When picking a time tracking tool, it’s important to understand the various kinds of tools available. Tools such as Mavenlink, Wrike, and Zoho Projects all feature powerful time tracking features for professional services companies. However, the time monitoring features in such tools are available only within bigger project management (PM) suites. As a result, you are paying much more money for things like file storage, in-app discussion, progress reports, and shift administration. On the opposite end of the spectrum, you will discover pure play time monitoring tools such as Hubstaff (which begins at $5 a month per user) and TSheets, our Editors’ Choice tool for time tracking. Expenses
Attributes and Usage
Hubstaff’s user interface (UI) was created with an attractive left-rail blue navigation bar that leaves lots of room on the side of your display for data entry and analysis. When you log into the system, you will be taken to the main dashboard, which provides you an summary of the number of hours your employees have worked this day and how many hours they have worked over the past seven days. You will also find a list of each member, their latest jobs, and how active they’ve been over the past week. This is a solid PM data visualization that allows you immediately differentiate between workhorses and do-nothings, and it immediately calls to attention projects that are becoming more than enough attention and projects that are being disregarded.
There are two ways to add time in Hubstaff: You are able to construct manual timesheets with previous hours worked, or you may use the stopwatch feature on Hubstaff’s native desktop app. Together with the timesheet attribute, you log in your hours as you probably did with pen and paper during the analog era of time monitoring. Basically, if you work your shift, you add the time to your timesheet, and you also sign off on it. This is a fairly standard procedure of monitoring time. Unfortunately, because Hubstaff doesn’t allow you to add future time, you can not use the platform as a shift planner. Administrators can allow users manually edit previously submitted timesheets, and they’re able to induce users to require a reason to guarantee they’re actually adding hours they worked. Admins can also set the system up to let users to begin monitoring time if they have not clocked into the system in a while.
The second, and most frustrating, way of monitoring time in Hubstaff is using the stopwatch feature. In every solution we tested, this component is available within the confines of your web browser–every alternative that is, except for Hubstaff. With Hubstaff, you’re expected to download an native desktop application that resides within another window. In it, you can select your job, press Start, and your timer will start counting. When you are done, your activity and your screenshots will be transmitted to the main hub. The native app will take a photo at random intervals of up to three shots per hour depending on how often the admin would like to spy on workers. Screenshots can be partly blurred not to record sensitive information on each catch, but a lot of this display is left unsullied that you’ll still get a sense of whether the screen is on work-related or play-related content. This can be an annoyingly complicated and complicated way to manually monitor time, especially if you’re jumping from task to task through the day. Hubstaff must find a way to add the stopwatch and screengrab components to the cloud-based architecture to simplify ease of use.
Tracking time in real time on Hubstaff’s Android and iOS apps is precisely the same as it’s on the desktop program. The mobile apps let admins monitor movements via GPS tracking. This gives you an summary of just how much motion was performed by your worker by capturing location data at distinct stages.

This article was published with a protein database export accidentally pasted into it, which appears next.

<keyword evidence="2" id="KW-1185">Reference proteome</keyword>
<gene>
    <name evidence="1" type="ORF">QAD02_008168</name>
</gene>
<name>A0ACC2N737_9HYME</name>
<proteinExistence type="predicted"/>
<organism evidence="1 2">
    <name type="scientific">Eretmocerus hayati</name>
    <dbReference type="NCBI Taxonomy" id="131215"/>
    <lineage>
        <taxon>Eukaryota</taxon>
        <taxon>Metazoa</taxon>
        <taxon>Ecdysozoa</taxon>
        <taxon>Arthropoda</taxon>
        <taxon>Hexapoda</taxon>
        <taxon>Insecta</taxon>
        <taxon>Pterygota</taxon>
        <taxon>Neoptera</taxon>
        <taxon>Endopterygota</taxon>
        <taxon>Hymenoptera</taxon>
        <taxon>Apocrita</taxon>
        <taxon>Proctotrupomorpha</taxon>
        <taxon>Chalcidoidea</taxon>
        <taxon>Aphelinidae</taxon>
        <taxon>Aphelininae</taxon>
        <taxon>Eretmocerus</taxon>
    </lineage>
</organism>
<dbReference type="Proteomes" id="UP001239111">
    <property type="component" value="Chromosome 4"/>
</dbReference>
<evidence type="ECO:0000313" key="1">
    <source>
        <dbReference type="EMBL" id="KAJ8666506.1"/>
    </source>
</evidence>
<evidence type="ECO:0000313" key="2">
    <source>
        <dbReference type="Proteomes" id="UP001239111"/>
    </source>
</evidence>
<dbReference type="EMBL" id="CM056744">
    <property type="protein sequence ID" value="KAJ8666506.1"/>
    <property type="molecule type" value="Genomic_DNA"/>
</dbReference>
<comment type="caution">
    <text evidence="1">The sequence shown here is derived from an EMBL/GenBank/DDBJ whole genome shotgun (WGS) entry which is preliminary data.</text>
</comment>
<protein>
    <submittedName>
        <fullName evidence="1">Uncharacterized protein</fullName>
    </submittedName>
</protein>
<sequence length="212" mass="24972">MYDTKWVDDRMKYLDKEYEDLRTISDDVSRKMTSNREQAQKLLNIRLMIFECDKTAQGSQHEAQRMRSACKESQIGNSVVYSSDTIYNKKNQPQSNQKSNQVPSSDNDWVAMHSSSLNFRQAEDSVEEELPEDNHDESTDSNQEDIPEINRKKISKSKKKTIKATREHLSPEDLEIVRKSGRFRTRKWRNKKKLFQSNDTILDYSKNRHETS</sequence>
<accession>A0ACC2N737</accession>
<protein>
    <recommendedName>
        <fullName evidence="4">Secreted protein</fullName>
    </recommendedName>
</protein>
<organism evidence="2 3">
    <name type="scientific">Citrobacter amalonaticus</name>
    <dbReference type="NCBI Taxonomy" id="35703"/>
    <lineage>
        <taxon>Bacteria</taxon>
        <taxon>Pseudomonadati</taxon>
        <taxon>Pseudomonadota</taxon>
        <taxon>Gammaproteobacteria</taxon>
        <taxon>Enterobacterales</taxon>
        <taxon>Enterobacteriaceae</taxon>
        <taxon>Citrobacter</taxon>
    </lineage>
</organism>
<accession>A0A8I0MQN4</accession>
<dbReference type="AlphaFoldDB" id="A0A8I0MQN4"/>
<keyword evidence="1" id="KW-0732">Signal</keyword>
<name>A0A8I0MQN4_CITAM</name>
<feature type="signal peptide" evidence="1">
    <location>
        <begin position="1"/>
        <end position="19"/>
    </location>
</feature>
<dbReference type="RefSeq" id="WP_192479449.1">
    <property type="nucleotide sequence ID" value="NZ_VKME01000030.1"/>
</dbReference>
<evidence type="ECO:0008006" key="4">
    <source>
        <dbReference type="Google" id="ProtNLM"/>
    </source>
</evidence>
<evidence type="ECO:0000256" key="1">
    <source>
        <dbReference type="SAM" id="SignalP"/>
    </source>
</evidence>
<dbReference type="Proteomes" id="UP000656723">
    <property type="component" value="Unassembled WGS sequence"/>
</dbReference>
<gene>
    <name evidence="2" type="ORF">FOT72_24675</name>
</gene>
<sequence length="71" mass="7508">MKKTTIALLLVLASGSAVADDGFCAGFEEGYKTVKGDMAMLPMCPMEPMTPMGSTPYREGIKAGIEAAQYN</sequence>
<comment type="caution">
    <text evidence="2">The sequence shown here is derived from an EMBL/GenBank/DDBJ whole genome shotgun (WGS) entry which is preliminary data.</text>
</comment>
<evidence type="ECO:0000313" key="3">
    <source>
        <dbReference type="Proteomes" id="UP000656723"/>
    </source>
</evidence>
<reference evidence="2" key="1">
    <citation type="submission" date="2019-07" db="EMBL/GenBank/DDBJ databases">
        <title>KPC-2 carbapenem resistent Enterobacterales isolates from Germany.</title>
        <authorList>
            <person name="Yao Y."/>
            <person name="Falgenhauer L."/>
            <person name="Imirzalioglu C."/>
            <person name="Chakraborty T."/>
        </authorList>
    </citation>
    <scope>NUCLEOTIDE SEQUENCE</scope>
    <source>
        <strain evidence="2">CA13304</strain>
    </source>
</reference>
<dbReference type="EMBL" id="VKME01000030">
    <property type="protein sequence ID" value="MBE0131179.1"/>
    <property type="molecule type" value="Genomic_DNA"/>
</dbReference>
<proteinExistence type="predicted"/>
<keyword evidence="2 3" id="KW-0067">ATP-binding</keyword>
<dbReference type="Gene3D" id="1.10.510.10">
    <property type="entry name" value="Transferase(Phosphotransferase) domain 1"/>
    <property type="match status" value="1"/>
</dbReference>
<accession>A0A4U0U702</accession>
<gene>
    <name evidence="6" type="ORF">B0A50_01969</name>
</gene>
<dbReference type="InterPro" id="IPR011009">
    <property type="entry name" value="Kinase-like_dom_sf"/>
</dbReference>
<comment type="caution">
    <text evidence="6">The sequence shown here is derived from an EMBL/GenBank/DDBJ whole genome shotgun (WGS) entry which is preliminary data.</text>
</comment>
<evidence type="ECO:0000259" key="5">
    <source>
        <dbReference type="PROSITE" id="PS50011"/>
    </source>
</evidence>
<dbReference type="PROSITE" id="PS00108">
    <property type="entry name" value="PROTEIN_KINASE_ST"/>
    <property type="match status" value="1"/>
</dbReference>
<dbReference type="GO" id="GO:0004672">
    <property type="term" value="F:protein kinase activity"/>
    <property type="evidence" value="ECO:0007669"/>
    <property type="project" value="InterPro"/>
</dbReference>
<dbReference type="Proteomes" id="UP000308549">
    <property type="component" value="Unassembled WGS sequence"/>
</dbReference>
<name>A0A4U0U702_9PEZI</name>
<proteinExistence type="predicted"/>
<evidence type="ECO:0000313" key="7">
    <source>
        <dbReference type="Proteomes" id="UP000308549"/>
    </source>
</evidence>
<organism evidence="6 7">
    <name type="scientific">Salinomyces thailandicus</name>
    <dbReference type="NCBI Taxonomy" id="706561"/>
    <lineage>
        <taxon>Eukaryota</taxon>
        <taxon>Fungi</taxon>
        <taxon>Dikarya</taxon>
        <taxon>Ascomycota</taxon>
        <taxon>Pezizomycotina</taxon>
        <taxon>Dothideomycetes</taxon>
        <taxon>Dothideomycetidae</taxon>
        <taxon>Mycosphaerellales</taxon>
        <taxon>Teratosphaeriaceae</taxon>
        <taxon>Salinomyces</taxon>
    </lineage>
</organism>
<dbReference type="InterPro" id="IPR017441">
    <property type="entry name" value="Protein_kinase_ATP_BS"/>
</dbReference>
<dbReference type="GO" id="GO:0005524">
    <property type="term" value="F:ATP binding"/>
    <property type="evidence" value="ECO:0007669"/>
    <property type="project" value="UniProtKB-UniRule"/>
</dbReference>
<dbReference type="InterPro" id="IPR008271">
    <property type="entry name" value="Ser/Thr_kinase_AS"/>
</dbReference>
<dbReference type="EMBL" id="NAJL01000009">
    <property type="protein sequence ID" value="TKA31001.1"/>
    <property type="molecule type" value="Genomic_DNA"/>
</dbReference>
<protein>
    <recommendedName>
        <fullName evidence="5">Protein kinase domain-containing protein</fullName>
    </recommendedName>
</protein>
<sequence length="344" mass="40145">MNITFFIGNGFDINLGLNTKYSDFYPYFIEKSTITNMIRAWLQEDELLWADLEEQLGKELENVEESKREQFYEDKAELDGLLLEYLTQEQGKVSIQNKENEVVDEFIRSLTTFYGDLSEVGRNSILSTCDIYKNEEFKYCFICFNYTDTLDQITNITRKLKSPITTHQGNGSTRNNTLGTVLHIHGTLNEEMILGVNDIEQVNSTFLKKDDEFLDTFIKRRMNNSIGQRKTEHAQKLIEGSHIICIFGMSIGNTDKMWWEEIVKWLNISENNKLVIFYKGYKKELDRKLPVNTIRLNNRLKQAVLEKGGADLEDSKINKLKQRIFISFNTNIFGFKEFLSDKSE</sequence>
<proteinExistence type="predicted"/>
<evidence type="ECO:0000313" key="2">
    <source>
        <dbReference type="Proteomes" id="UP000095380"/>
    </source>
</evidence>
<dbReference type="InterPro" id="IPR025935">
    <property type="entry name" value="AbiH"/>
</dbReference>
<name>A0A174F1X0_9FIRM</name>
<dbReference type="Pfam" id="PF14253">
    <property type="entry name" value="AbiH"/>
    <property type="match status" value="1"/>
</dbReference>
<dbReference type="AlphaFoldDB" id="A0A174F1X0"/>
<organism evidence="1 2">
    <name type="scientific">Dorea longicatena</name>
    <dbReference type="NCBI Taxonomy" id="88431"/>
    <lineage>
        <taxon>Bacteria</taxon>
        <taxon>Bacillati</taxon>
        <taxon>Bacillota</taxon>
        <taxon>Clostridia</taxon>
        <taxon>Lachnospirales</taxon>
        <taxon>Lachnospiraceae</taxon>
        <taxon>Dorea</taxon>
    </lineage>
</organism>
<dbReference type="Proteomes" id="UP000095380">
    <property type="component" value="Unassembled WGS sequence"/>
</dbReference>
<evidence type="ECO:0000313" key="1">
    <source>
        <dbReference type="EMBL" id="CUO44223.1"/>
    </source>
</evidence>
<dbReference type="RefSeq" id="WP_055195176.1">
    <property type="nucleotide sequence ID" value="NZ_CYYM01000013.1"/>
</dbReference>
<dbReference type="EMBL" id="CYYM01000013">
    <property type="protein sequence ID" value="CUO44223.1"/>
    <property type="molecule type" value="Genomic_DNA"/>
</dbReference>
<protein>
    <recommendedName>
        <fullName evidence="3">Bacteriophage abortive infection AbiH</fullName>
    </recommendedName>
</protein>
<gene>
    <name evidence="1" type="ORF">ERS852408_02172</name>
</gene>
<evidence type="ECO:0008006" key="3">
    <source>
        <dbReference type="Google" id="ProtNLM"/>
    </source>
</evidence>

The Schedules tab enables you to assign times and dates for workers to do the job. It is possible to set a minimum number of hours to work, a lunch break interval, and you’ll be able to allow it to be a recurring shift. The tool’s reporting applications is terribly basic: You’ll get access to weekly, daily, project, and penis view reports in addition to a”custom” report which lets you filter information from the aforementioned reports. In comparison to the PM solutions in this course, Hubstaff’s reporting is utterly embarrassing consequently, if your target is to understand and evolve based on if and how your employees manage time, you would be better off working with Zoho Projects, our Editors’ Choice for PM.
Admins receive notifications once they have attained weekly staffing and budget limitations. Invoices are automatically calculated and made based on the time each worker worked, in addition to his or her associated pay rate. It is possible to set up automatic payroll through PayPal, which lets you automate payments based on time tracked within the application. Remember: Consumers don’t have to send time through for approval, therefore automatic payments will be made whether workers were wrong or right concerning the number of hours they worked. There’s no reminder for managers to double-check each timesheet ahead of automatic payments move out so, if you are concerned about making bogus payments, then it is possible to set PayPal payments to manual. Expenses
Price And Options
Hubstaff was built to give you Big Brother-level oversight into when workers are working, what they’re doing while they work, and what you really need to pay them as soon as the job is finished. The Fundamental $5-per-month plan gives you access to simple time tracking tools, a worker payment schedule manager, 24/7 support, and user preferences which can be handled on an employee-by-employee basis. Moreover, this program lets you keep tabs on whether your employees are working by allowing you record screenshots while they function as well as monitor mouse and keyboard activity during changes. Of the five tools we’ve analyzed, Hubstaff is the only tool that provided this level of insight into how employees are progressing. Although screen and keyboard monitoring are helpful (albeit over-reaching) features for a shift monitor, Hubstaff’s implementation leaves much to be wanted (more on this later).